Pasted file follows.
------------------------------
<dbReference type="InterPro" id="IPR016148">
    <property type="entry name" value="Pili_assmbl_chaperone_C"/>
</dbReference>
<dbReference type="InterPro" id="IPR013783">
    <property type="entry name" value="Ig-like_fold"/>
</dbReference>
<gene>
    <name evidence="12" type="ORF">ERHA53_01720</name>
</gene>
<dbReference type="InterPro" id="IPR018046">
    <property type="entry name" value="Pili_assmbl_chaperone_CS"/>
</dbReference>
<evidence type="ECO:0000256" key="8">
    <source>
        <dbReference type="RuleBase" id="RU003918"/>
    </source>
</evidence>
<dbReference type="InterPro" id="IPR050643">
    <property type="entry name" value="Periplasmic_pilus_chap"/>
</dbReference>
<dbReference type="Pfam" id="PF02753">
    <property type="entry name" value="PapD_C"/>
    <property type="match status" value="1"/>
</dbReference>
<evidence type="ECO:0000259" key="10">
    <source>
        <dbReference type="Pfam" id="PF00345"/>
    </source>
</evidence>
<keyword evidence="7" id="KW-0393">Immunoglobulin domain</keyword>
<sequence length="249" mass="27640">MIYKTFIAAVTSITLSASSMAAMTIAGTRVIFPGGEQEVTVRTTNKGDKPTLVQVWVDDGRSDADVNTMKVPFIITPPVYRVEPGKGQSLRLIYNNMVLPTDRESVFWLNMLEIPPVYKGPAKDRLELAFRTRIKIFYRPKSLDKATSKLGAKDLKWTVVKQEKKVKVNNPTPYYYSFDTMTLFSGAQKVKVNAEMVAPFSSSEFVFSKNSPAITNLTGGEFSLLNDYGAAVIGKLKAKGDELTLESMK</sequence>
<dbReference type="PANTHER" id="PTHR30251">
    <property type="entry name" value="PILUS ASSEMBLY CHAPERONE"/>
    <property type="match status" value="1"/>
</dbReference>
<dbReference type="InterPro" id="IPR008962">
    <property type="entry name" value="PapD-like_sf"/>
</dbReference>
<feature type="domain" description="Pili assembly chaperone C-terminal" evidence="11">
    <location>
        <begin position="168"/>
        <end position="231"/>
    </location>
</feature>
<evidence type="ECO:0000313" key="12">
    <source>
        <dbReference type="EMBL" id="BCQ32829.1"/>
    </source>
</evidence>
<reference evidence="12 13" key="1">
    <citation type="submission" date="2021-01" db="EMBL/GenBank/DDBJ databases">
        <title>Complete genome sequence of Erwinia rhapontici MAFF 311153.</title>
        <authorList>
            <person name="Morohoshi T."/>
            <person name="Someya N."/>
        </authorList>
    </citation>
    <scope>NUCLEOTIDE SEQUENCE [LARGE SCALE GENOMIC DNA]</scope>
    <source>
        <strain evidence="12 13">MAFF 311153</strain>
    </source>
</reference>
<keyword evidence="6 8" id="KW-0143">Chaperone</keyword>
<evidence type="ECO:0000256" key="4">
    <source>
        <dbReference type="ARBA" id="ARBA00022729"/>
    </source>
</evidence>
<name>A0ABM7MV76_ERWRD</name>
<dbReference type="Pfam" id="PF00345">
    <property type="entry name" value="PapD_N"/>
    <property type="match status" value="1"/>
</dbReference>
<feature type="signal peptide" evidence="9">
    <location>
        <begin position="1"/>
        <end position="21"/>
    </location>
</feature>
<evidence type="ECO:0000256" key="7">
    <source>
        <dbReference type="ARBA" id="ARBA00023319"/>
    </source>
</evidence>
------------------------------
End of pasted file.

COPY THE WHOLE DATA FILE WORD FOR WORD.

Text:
<dbReference type="InterPro" id="IPR016148">
    <property type="entry name" value="Pili_assmbl_chaperone_C"/>
</dbReference>
<dbReference type="InterPro" id="IPR013783">
    <property type="entry name" value="Ig-like_fold"/>
</dbReference>
<gene>
    <name evidence="12" type="ORF">ERHA53_01720</name>
</gene>
<dbReference type="InterPro" id="IPR018046">
    <property type="entry name" value="Pili_assmbl_chaperone_CS"/>
</dbReference>
<evidence type="ECO:0000256" key="8">
    <source>
        <dbReference type="RuleBase" id="RU003918"/>
    </source>
</evidence>
<dbReference type="InterPro" id="IPR050643">
    <property type="entry name" value="Periplasmic_pilus_chap"/>
</dbReference>
<dbReference type="Pfam" id="PF02753">
    <property type="entry name" value="PapD_C"/>
    <property type="match status" value="1"/>
</dbReference>
<evidence type="ECO:0000259" key="10">
    <source>
        <dbReference type="Pfam" id="PF00345"/>
    </source>
</evidence>
<keyword evidence="7" id="KW-0393">Immunoglobulin domain</keyword>
<sequence length="249" mass="27640">MIYKTFIAAVTSITLSASSMAAMTIAGTRVIFPGGEQEVTVRTTNKGDKPTLVQVWVDDGRSDADVNTMKVPFIITPPVYRVEPGKGQSLRLIYNNMVLPTDRESVFWLNMLEIPPVYKGPAKDRLELAFRTRIKIFYRPKSLDKATSKLGAKDLKWTVVKQEKKVKVNNPTPYYYSFDTMTLFSGAQKVKVNAEMVAPFSSSEFVFSKNSPAITNLTGGEFSLLNDYGAAVIGKLKAKGDELTLESMK</sequence>
<dbReference type="PANTHER" id="PTHR30251">
    <property type="entry name" value="PILUS ASSEMBLY CHAPERONE"/>
    <property type="match status" value="1"/>
</dbReference>
<dbReference type="InterPro" id="IPR008962">
    <property type="entry name" value="PapD-like_sf"/>
</dbReference>
<feature type="domain" description="Pili assembly chaperone C-terminal" evidence="11">
    <location>
        <begin position="168"/>
        <end position="231"/>
    </location>
</feature>
<evidence type="ECO:0000313" key="12">
    <source>
        <dbReference type="EMBL" id="BCQ32829.1"/>
    </source>
</evidence>
<reference evidence="12 13" key="1">
    <citation type="submission" date="2021-01" db="EMBL/GenBank/DDBJ databases">
        <title>Complete genome sequence of Erwinia rhapontici MAFF 311153.</title>
        <authorList>
            <person name="Morohoshi T."/>
            <person name="Someya N."/>
        </authorList>
    </citation>
    <scope>NUCLEOTIDE SEQUENCE [LARGE SCALE GENOMIC DNA]</scope>
    <source>
        <strain evidence="12 13">MAFF 311153</strain>
    </source>
</reference>
<keyword evidence="6 8" id="KW-0143">Chaperone</keyword>
<evidence type="ECO:0000256" key="4">
    <source>
        <dbReference type="ARBA" id="ARBA00022729"/>
    </source>
</evidence>
<name>A0ABM7MV76_ERWRD</name>
<dbReference type="Pfam" id="PF00345">
    <property type="entry name" value="PapD_N"/>
    <property type="match status" value="1"/>
</dbReference>
<feature type="signal peptide" evidence="9">
    <location>
        <begin position="1"/>
        <end position="21"/>
    </location>
</feature>
<evidence type="ECO:0000256" key="7">
    <source>
        <dbReference type="ARBA" id="ARBA00023319"/>
    </source>
</evidence>